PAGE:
Hima Das was just playing football with her neighbourhood boys in her back-of-beyond village of Kandhulimari in Nagaon district of Assam. Little did this ‘magical sprinter’ or her village people know then that one day she would bring so much fame and glory not only for her country India, her State Assam, but also for her sleepy little village in the fields of which she used to sprint at the crack of dawn much before the villagers brought their cows to graze.
A report in the The Hindu states that no device can measure the impact created by Hima Das in Tampere, Finland. Considering the buzz the historic gold medal generated in the news and social media, one can safely assume that Hima caught the nation’s imagination when she became the first Indian to win a track event at an elite world competition.
Indeed, her rise is meteoric and nothing short of magical. Her rise is meteoric in the sense that she was spotted just last January and after making light of the hardships of staying alone in Guwahati and breaking one barrier after another, she improved her time in fast-forward mode, first at national and international youth meets and then at the elite competitions.
She went from 25.05 in the 200m at the Asian youth meet in Bangkok in June 2017 to becoming the national inter-state champion a year later, beating the established Dutee Chand with a time of 23.10. She also improved her 400m performance of 55.57 (September 2017) to 51.13 last month when she won the national inter-State crown, deflating the challenge of a seasoned Nirmala Sheoran.
Hima had already entered Assamese folklore with her sporting feats. And on July 12, 2018, this girl became a legend in 51.46 seconds – she became the only Indian to win a track event at an elite world competition – having won gold in the final of the women’s 400m in the IAAF World U-20 Championships at Tampere in Finland. A red-letter day for Indian athletics.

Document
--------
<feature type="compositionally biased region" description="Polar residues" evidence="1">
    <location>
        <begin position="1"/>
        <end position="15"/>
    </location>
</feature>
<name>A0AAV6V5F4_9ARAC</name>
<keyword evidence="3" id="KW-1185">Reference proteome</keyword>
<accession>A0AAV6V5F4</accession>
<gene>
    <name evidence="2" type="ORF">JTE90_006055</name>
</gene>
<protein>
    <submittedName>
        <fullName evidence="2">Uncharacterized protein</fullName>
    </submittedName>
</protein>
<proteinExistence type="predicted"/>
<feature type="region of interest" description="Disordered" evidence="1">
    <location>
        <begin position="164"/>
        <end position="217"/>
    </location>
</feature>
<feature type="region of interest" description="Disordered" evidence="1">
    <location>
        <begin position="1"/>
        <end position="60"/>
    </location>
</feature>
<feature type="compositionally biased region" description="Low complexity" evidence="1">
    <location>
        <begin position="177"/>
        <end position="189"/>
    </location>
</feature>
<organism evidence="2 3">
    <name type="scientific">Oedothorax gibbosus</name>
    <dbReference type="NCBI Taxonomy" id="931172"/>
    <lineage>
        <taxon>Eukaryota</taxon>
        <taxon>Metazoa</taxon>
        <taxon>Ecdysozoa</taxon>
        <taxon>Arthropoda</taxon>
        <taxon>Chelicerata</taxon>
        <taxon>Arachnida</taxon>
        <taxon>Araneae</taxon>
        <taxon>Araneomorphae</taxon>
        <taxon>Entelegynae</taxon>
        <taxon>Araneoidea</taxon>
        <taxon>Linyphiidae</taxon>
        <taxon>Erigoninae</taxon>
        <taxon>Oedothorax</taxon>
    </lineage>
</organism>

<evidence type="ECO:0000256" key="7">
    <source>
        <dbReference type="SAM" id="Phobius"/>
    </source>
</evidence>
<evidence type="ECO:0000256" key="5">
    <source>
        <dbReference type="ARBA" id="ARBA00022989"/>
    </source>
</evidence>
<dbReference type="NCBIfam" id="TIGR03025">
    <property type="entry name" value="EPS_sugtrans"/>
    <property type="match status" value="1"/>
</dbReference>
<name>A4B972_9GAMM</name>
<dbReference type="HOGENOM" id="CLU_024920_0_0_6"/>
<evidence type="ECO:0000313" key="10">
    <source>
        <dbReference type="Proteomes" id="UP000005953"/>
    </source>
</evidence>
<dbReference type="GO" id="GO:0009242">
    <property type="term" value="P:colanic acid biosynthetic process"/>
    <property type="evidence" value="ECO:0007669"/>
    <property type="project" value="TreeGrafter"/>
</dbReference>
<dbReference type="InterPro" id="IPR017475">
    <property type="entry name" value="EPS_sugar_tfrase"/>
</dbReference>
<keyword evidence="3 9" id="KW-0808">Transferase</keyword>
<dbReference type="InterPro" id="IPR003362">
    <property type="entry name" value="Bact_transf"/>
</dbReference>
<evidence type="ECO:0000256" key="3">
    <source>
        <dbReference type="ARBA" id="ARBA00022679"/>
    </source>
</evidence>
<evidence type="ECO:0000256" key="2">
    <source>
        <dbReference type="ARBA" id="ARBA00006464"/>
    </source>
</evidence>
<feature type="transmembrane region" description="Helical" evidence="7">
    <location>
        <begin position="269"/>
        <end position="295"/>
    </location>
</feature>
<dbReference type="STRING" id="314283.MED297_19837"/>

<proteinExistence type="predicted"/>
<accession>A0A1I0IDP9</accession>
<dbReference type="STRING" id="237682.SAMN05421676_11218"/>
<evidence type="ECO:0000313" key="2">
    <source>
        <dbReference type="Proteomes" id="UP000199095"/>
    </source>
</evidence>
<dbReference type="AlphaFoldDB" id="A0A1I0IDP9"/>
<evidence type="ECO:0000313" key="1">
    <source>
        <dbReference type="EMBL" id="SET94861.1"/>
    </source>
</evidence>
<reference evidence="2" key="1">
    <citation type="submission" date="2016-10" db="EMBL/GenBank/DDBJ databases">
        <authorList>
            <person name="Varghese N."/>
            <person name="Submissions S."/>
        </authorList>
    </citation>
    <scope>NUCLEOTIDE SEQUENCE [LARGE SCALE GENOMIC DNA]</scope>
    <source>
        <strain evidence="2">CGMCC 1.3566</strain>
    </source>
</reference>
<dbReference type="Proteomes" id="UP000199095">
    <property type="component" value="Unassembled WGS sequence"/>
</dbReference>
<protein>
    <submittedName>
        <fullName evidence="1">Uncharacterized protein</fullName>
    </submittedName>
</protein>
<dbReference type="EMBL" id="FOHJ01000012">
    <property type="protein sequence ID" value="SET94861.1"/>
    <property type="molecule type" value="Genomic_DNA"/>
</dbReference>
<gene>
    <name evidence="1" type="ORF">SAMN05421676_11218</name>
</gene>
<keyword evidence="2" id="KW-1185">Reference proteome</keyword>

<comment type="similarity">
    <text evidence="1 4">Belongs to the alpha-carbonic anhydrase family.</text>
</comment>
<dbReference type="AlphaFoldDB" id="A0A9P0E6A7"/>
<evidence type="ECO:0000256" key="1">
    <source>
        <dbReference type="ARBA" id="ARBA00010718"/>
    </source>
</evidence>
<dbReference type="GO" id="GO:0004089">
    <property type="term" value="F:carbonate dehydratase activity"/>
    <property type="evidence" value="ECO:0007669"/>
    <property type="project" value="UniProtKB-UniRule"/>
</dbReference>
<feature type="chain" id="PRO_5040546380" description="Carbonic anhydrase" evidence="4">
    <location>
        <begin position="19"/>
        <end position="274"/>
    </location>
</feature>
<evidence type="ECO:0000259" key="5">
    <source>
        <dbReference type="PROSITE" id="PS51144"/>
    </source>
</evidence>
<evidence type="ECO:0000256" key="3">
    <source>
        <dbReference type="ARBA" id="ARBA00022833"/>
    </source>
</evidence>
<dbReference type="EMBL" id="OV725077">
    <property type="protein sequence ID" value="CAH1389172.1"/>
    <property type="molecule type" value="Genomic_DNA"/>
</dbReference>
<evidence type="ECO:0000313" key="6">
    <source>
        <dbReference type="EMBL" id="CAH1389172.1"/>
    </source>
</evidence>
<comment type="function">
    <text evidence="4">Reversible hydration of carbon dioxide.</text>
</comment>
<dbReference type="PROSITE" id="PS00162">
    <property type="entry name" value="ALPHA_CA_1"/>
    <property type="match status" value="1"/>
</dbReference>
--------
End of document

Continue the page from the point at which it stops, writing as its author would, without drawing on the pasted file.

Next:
For a country starved of success at the top level, Hima’s feat at Tampere has provided a ray of hope. Now, the whole country is waiting with bated breath to see if she can do what even India’s greatest track athletes – Milkha Singh and PT Usha – failed to do at the 1960 Rome and 1984 Los Angeles Olympics, respectively.
The report quoted Galina Bukharina, India’s foreign coach for the 400m, as saying, “Hima is very talented. We have to be patient working with her and not expect overnight results. Her future is 400m. She is not a sprinter-type and never will be. We have to develop her strengths —natural endurance and a strong finish.”
“No, she cannot be a hurdler,” says Galina. “Coordination is not her strong side, and we will waste her time teaching her to hurdle. In practice, we use hurdle drills twice a week as a tool to develop flexibility and she doesn’t look good at it.”
“India is so big we just have to find new gifted athletes who will love to run hurdles and try to succeed in that event. We need more young talent. I am sure that the Hima example will help us find them,” says Galina.
Her coach and mentor Nipon Das says, “Hima does not see who is running alongside her. She does not run for a medal, she only focuses on improving her time.”
Basant Singh, another coach in the national camp, compares Hima with a young Sachin Tendulkar. “I have never seen such a brave girl. I have seen many athletes whose attitude changes quickly after getting success. Hima is not like them,” notes Basant.
Like the “fearless” Hima herself confesses, “I am a low-key girl from a middle-class family of a small village. I am not a star.” Galina says Hima is ‘dead tired’ after doing thousands of air miles (from her training base in Poland to Guwahati for the Asian Games trials, from Guwahati to Finland, and from Finland to the Czech Republic for the Asiad training). She needs a break.
It’s vital that Hima, who will compete in the 200m, 400m and 4x400m women’s and mixed relays at the Asian Games in Jakarta, is looked after. A long-term perspective is essential to prevent burnout. “She is capable of competing at the top level, but not tomorrow,” says Galina. “It will take a few years to become a real star.”